Can some one please help. I would like to buy a house with my girlfriend, but also protect each others assets if we ever broke up. (I have heard way too many stories;)
We spoke to the bank and they said we would need to have a shared mortgage. It would have to be a 75/25 split on the purchase price and associated costs.
1. Is it possible to have 2 separate loans without going through a company/trust?
2. Does a contract hold up if we are in a defacto relationship with no kids? or then have kids?
3. What if 1 person defaults?
4. What are the tax implications?
Thank you very much!!
DaveTony FlemingParticipant@the-dark-knightJoin Date: 2008Post Count: 396
Very understandable and sensible to be thinking like this
1. Yes although you are still responsible for the other halfs morgage because both of your names are on the title
2. The female will always win especially with kids! from memory 60% of your assets (including super) is the most they can get if married.(could be wrong though)
3. I believe its very similar to a normal default. Property will be repossessed unless you pay for their half default.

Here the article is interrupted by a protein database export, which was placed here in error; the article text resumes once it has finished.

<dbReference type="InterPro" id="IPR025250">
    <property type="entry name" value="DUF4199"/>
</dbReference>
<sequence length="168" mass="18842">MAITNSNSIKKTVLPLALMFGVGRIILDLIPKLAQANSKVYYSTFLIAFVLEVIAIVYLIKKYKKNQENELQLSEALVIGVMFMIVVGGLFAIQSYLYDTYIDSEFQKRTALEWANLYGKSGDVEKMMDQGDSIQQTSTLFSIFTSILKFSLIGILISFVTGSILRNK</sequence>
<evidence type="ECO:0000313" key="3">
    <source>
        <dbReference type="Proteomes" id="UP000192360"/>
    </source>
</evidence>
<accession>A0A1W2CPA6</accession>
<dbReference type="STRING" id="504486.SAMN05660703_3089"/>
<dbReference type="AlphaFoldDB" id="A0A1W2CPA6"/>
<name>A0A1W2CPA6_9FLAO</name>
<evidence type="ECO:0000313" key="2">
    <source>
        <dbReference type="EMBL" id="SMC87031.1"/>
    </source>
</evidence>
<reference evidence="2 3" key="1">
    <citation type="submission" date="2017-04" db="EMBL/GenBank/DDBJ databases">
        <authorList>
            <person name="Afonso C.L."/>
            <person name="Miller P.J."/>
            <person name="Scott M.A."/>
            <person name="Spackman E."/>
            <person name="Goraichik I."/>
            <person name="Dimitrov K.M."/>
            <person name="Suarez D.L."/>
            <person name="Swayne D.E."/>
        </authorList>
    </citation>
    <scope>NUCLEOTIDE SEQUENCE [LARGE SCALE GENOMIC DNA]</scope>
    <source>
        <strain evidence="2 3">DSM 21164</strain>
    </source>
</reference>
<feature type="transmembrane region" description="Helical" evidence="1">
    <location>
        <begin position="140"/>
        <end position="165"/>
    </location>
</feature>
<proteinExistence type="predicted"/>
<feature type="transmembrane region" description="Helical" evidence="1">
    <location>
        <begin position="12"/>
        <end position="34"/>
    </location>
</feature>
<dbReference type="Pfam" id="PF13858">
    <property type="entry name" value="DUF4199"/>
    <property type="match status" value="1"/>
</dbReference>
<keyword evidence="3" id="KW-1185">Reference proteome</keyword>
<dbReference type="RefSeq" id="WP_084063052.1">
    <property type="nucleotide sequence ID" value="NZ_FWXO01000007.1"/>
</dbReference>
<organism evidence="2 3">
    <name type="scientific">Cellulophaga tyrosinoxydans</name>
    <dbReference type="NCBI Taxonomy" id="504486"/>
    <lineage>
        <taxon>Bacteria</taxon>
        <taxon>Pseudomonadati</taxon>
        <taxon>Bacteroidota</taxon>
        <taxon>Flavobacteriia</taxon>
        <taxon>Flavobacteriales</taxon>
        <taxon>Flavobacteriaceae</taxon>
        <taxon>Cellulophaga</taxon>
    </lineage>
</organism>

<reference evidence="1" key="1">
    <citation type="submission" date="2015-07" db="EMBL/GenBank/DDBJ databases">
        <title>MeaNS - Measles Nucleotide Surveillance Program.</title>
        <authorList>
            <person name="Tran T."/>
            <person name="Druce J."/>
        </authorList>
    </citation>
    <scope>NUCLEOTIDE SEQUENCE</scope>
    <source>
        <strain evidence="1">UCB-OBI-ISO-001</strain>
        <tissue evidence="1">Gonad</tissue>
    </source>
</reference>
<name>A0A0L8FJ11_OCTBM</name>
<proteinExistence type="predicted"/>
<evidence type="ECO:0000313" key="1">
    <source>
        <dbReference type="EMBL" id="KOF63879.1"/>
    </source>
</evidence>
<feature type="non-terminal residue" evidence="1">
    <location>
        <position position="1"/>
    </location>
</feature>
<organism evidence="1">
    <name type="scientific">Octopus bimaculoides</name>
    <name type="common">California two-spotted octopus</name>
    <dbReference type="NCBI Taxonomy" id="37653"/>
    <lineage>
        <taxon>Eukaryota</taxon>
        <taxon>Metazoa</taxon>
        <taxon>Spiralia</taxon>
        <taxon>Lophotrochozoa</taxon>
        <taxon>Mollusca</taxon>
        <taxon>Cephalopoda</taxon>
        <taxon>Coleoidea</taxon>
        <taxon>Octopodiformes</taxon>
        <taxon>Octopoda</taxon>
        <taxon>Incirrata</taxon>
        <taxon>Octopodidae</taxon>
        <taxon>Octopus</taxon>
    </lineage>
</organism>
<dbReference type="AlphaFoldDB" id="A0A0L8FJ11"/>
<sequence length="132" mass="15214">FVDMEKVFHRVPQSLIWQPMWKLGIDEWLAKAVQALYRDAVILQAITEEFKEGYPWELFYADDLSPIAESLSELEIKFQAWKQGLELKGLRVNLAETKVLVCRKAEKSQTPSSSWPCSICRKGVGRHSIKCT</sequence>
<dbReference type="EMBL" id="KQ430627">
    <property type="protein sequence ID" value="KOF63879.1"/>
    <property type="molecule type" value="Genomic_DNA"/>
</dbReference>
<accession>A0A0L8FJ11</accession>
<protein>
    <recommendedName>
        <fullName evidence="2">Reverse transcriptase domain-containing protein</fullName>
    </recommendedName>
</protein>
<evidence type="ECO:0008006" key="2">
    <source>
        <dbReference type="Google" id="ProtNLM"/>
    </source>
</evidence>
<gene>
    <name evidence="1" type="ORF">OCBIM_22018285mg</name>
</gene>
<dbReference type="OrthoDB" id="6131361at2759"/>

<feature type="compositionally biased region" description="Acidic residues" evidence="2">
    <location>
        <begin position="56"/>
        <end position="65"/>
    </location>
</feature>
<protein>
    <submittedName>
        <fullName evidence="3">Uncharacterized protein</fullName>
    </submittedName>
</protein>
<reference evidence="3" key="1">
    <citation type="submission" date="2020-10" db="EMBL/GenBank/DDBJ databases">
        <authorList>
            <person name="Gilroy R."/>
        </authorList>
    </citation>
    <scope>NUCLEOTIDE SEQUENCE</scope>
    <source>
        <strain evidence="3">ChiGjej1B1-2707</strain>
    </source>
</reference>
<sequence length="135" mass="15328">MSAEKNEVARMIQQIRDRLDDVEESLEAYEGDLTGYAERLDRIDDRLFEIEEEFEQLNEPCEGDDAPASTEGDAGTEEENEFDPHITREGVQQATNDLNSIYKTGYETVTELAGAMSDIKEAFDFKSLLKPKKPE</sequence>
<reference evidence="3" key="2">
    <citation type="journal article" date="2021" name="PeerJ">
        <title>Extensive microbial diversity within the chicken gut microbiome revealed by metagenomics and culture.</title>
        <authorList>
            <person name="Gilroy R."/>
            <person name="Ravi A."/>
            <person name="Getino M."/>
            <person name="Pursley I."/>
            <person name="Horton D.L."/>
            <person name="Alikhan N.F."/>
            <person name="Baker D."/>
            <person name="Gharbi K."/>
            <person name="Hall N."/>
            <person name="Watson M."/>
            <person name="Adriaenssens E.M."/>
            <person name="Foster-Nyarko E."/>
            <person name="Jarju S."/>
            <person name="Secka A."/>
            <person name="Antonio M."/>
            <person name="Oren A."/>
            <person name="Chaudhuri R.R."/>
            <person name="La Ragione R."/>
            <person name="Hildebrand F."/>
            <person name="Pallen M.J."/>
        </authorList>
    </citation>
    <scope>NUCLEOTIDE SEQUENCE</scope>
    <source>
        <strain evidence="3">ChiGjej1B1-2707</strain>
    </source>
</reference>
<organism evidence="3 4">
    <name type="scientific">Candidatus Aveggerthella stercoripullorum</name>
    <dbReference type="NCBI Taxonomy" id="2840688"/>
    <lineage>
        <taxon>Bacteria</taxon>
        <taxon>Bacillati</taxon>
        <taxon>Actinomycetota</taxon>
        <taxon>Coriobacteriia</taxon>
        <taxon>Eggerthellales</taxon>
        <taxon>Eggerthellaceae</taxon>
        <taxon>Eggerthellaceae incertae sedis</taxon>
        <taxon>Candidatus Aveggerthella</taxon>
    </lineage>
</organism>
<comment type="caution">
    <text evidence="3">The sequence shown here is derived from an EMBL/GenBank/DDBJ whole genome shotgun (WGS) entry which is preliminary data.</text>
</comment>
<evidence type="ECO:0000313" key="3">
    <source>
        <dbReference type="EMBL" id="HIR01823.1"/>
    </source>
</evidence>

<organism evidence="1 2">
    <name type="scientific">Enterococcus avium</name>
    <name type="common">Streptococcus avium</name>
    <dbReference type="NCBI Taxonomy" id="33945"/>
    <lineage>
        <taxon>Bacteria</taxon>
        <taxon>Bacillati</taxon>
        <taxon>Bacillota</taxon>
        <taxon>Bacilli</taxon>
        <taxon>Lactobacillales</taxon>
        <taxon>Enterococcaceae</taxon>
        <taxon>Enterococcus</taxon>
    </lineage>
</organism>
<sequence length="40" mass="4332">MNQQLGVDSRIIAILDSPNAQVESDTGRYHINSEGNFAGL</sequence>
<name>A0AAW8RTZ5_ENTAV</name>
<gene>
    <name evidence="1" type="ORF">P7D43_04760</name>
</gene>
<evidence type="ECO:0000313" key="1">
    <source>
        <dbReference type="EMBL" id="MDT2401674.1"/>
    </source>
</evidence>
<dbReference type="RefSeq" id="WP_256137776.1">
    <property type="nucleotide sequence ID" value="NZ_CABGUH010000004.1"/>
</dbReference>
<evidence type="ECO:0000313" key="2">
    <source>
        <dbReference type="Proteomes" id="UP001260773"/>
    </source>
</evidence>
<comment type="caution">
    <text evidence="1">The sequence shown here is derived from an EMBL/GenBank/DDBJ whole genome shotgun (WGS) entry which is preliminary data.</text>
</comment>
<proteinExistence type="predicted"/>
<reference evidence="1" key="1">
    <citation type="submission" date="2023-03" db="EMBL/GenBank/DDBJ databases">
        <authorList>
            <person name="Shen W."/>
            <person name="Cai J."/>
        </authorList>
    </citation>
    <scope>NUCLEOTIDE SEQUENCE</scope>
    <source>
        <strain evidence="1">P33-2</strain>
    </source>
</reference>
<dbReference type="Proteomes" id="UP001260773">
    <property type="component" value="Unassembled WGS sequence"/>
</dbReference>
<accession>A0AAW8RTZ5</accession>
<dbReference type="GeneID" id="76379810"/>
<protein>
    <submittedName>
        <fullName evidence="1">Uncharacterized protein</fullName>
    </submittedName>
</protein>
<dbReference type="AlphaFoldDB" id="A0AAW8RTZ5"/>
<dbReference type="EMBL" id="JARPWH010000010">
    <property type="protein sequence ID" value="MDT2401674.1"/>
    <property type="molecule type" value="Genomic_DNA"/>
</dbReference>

4. None really they have a option on E-tax to put yourownership percentage in.
Which do you think would be the best loan structure?Tony FlemingParticipant@the-dark-knightJoin Date: 2008Post Count: 396
I only have one jv and its with a mate but we have seperate loans. It doesn’t have that many faults as long as you and your partner have the same goals and plans.
Pros: Easy to get your foot in the door
Less capital needs to be put down
Cons: Risk of partner defaulting
Have to access equity with partner on title.mattstaParticipant@mattstaJoin Date: 2011Post Count: 604
I bought my first property with my fiance when she was my only my girlfriend (de facto partner). We shared the mortgage to make it easier, and we talked at length about the commitment to buy a property together.
I think a big factor in it is the trust you have in your girlfriend and the relationship. We had a solicitor help us out with the contract between us, and I think if you're worried it would be best to have them involved so that you can put things in writing and have clarity about the potential issues from a more legal perspective.AdrianJPParticipant@adrianjpJoin Date: 2014Post Count: 5
Sorry to be a drag mate but my advice is just be very careful. With dating you can see what happens, but a mortgage is forever.
If (knock wood) the relationship were to end, then you would both be stuck in a potentially disastrous position.
Be careful my friend and good luck.